Dyscalculia

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Dyscalculia is the medical term for experiencing severe difficulty in making mathematical calculations, for instance struggling to add up numbers or making more mistakes in math than in the past.[1][2] Dyscalculia is the result of a physical brain condition.[2] Dyscalculia is a cognitive symptom and is more common in people with severe M.E.[3]

Presentation[edit | edit source]

Dyscalculia in ME/CFS and Fibromyalgia[edit | edit source]

People with chronic fatigue syndrome were found to have difficulty even when adding up single digit numbers, a poor working memory and slow information processing contributed to the difficulties with numbers.[1] Dyscalculia in ME/CFS is more severe than that found in depression, and occurs in people with ME/CFS who do not have depression.[1]ME/CFS and fibromyalgia patients report having trouble with arithmetic.

Prevalence[edit | edit source]

  • 1995, Katrina Berne, PhD, reported a prevalence of 75-80% for 'aphasia' (inability to find the right word, saying the wrong word) and/or dyscalculia (difficulty with numbers) - although she notes that this symptom is probably underreported and more prevalent than indicated.[4]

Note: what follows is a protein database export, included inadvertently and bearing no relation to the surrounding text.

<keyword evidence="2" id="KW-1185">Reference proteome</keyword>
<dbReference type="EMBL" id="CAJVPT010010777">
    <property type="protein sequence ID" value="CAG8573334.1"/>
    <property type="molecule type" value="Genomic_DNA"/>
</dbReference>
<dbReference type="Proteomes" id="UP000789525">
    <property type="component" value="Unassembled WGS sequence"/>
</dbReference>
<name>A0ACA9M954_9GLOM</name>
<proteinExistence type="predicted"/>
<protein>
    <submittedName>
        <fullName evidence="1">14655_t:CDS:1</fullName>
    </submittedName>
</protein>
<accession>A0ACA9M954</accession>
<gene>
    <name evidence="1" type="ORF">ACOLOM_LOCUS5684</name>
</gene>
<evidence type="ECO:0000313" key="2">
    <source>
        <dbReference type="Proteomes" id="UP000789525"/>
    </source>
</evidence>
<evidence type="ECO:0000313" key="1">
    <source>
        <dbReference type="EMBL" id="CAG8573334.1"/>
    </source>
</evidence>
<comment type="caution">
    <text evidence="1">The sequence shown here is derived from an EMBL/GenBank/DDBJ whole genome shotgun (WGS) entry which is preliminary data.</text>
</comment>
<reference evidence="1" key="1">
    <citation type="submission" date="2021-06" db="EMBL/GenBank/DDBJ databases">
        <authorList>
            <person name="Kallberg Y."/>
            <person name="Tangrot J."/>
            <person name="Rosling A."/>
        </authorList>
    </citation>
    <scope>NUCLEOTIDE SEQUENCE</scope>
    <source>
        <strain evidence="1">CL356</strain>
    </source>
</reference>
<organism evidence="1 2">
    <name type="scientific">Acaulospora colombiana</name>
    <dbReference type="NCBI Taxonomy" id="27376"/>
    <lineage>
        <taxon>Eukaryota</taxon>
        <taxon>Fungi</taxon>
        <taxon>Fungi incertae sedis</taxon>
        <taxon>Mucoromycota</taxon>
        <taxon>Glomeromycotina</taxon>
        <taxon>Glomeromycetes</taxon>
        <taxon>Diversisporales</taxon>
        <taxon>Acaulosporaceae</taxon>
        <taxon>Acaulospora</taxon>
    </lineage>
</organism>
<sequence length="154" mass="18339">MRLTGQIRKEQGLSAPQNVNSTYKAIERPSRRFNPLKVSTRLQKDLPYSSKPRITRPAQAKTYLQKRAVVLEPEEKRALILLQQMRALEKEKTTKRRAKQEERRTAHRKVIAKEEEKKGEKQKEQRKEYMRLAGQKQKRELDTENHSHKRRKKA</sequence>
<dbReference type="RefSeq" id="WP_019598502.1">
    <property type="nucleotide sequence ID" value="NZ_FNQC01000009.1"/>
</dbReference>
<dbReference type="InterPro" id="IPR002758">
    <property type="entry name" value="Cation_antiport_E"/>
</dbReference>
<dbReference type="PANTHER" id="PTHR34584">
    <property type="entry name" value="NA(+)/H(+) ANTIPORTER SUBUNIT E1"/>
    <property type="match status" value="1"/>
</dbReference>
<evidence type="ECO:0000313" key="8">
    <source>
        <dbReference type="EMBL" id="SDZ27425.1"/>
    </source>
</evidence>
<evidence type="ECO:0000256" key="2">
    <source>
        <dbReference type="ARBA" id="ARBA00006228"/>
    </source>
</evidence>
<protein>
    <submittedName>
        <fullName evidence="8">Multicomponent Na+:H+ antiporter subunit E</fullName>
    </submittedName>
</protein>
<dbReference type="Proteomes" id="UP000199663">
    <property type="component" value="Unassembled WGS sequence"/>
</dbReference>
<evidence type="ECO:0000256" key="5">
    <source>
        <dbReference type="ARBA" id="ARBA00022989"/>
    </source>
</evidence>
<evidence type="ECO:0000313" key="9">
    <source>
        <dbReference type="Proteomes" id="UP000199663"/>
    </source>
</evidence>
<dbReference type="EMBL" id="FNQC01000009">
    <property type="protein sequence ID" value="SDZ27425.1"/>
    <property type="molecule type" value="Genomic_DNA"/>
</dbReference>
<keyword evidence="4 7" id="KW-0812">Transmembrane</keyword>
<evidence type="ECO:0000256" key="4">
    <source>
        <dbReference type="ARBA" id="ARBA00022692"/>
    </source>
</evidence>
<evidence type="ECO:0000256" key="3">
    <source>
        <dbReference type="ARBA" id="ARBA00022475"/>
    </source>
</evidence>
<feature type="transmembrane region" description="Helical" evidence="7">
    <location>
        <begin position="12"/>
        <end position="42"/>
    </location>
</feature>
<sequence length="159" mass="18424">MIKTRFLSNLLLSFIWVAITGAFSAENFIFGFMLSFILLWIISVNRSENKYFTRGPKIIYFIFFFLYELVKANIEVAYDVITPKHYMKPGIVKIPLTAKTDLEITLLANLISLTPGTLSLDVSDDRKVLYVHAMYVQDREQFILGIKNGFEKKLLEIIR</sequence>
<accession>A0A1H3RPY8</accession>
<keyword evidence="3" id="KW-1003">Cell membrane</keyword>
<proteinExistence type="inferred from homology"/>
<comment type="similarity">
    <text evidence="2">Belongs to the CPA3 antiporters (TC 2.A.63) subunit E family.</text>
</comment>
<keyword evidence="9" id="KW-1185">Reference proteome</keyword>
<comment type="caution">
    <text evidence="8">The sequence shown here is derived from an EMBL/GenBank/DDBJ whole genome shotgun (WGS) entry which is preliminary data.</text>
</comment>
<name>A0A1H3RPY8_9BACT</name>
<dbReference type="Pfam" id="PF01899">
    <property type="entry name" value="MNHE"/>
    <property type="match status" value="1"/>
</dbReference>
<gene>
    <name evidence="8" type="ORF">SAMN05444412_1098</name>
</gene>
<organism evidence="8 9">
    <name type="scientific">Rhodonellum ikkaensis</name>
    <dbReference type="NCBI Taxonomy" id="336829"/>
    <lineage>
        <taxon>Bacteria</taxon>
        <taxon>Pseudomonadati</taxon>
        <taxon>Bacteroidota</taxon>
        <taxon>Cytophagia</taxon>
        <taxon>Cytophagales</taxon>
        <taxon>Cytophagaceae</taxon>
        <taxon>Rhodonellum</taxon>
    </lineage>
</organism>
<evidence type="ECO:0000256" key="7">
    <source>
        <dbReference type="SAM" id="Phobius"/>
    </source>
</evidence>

• 2001, In a Belgian study, 71.6% of patients meeting the Fukuda criteria and 75.1% of patients meeting the Holmes criteria, in a cohort of 2073 CFS patients, reported a difficulty with calculations.[5]

Symptom recognition[edit | edit source]

Research studies[edit | edit source]

  • 2013, Cognitive impairments associated with CFS and POTS[1] - (Abstract)

Possible causes[edit | edit source]

Potential treatments[edit | edit source]

Learn more[edit | edit source]

See also[edit | edit source]

References[edit | edit source]

Myalgic encephalomyelitis or chronic fatigue syndrome


The information provided at this site is not intended to diagnose or treat any illness.

From MEpedia, a crowd-sourced encyclopedia of ME and CFS science and history